Guest Post by occupational stress management professional Pamela Elder.
Stress is an essential and normal response. Before an exam, interview or important meeting, for example, our heart rate and blood pressure go up and the stress hormones, adrenaline and cortisol, are released, enabling you to become more focused, alert and efficient. Once the exam, interview or important meeting is over, our bodies should ideally return to normal. However, if we remain stressed and our bodies do not return to normal, it compromises our performance and effectiveness and, in the long term, our health.
Let us look at why stress is part of us in the first place. For this we need to go back a few thousand years, to a time when we had more body hair, slightly fewer clothes and lived in caves.
We can only imagine what life was like then. We would have needed to be very alert and on our guard, as predators took many forms and could be encountered at any time. It was then we developed the ‘fight-or-flight’ response, which is when various physiological changes take place in our body, e.g., the release of adrenaline, to get us ready to either run away from the danger or stay and fight it. This response provided a life-saving strategy for the dangerous situations we encountered, such as being confronted by a sabre-toothed tiger.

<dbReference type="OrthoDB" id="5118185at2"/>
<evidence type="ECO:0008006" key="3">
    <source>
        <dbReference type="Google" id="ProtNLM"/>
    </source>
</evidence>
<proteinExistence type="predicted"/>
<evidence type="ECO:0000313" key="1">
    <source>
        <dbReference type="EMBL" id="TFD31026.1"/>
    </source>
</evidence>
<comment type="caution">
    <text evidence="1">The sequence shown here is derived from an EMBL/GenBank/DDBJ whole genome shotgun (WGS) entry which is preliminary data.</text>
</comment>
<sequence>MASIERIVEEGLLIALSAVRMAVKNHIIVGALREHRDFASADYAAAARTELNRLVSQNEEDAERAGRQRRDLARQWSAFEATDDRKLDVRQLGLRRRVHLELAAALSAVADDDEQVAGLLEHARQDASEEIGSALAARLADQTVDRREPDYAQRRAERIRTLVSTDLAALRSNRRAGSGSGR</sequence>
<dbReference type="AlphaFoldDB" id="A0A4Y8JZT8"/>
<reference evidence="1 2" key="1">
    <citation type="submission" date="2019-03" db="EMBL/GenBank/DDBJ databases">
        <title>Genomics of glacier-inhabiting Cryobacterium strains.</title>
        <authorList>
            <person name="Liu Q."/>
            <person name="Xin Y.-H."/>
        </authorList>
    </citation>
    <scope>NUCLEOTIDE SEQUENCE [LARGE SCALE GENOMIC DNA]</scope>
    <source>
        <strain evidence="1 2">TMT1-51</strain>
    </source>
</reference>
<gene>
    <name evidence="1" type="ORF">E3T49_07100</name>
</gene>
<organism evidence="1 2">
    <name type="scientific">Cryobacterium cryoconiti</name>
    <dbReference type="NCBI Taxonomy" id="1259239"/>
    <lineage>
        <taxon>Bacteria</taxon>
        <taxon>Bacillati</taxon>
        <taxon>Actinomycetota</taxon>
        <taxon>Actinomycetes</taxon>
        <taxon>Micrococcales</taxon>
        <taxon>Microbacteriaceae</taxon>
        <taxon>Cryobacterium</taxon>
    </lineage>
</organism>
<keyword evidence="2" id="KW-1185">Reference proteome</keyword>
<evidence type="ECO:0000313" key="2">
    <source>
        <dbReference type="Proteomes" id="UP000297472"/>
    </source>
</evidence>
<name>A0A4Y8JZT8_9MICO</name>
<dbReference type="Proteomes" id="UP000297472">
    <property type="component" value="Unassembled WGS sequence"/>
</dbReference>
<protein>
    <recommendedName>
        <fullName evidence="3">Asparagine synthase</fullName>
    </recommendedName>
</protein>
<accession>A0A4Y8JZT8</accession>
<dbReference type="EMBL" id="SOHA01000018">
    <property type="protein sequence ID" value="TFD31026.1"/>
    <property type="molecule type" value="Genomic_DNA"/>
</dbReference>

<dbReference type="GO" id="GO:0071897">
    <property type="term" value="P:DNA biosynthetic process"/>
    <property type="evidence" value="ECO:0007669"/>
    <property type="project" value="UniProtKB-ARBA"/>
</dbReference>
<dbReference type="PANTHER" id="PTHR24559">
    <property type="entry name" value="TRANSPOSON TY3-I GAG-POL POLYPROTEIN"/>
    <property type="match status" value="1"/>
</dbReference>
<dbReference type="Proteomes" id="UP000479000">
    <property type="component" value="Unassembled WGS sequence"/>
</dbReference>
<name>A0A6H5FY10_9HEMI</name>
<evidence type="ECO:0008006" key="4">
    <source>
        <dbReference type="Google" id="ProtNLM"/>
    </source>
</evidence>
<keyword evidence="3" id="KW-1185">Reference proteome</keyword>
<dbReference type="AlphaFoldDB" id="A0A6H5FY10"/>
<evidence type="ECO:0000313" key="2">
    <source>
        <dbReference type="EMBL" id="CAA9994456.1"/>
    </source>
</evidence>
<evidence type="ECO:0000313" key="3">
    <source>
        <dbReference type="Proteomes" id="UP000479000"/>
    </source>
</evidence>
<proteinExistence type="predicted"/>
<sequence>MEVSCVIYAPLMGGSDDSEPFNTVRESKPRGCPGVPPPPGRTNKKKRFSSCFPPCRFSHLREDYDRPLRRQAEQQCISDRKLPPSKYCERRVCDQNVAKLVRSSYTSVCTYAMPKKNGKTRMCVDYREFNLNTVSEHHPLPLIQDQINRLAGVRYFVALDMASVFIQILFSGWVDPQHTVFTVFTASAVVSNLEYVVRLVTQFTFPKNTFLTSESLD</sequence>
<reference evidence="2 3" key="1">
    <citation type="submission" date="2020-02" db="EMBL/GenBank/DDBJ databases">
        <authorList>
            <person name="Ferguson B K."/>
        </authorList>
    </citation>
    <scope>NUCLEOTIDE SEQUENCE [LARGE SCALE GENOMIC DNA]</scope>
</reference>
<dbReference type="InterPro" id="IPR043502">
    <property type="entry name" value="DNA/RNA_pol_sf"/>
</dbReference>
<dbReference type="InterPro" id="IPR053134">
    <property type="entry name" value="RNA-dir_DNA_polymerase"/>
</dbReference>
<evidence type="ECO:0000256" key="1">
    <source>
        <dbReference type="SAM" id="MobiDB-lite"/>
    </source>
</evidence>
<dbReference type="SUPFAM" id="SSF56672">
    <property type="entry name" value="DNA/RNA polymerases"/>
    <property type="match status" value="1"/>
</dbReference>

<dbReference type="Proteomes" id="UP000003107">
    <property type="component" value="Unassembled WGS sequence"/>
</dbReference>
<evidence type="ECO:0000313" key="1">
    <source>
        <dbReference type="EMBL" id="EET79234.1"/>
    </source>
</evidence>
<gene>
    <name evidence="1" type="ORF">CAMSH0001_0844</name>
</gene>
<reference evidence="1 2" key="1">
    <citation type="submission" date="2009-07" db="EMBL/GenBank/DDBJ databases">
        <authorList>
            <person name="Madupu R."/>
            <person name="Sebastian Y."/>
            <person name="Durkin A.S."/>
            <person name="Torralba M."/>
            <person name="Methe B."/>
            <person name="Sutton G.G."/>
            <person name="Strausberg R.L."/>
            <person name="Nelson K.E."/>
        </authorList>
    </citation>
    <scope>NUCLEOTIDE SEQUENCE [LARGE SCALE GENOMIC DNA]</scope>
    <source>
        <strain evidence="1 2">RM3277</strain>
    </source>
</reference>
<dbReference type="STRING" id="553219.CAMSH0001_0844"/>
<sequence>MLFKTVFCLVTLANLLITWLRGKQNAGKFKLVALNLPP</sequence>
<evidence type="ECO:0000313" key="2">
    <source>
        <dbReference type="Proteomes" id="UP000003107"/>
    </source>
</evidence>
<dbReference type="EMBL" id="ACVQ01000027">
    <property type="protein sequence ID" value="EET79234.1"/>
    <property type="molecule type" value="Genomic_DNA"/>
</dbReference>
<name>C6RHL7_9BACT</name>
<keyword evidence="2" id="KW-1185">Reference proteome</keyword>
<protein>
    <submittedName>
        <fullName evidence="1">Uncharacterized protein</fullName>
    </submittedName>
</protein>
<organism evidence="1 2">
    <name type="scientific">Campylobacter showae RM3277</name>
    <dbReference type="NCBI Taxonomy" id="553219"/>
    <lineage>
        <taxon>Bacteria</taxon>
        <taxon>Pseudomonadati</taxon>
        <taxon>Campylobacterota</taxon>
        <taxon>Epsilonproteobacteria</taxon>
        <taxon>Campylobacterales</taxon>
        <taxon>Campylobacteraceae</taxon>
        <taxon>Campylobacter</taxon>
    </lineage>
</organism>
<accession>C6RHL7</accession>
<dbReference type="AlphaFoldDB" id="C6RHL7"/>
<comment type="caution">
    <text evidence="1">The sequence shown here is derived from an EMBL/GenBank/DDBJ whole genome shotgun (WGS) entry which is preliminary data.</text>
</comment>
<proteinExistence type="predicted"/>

Today’s Line Manager might well be your sabre-toothed tiger!
That was then, this is now. We still have this fight-or-flight response mechanism within us, but in modern times it is very rarely needed. The problem is that our bodies have not evolved as quickly as our lifestyles have, which can lead to some serious problems for us as individuals. Think of it as Stone Age physiology dealing with Space Age technology: it means that this response can be triggered off at very inappropriate times, e.g., when driving, dealing with service providers on the phone, clashes with other people or when trying to satisfy a difficult boss or partner. Before, the ‘stressor’ (i.e., the tiger) would confront us, initiating the ‘stress response’ (fight-or-flight) and we would decide to do one or the other to tackle the problem. Then, very quickly, the stressor would be gone and the state of our body would return to normal.
In modern times however, the stressor (e.g., a difficult boss or colleague) lingers, so the stress response persists, meaning that we never quite get back to our normal state. The release of adrenaline and cortisol should ideally be only a temporary measure, to get us out of trouble, but the sustained release of these hormones, particularly cortisol (because it dampens down our immune system) is what causes us so many problems in today’s world. The result is that the very thing that once protected us so faithfully is now harming us. Therefore, we need to learn and put into place some self-protective measures in order to sustain our normal physiological state.
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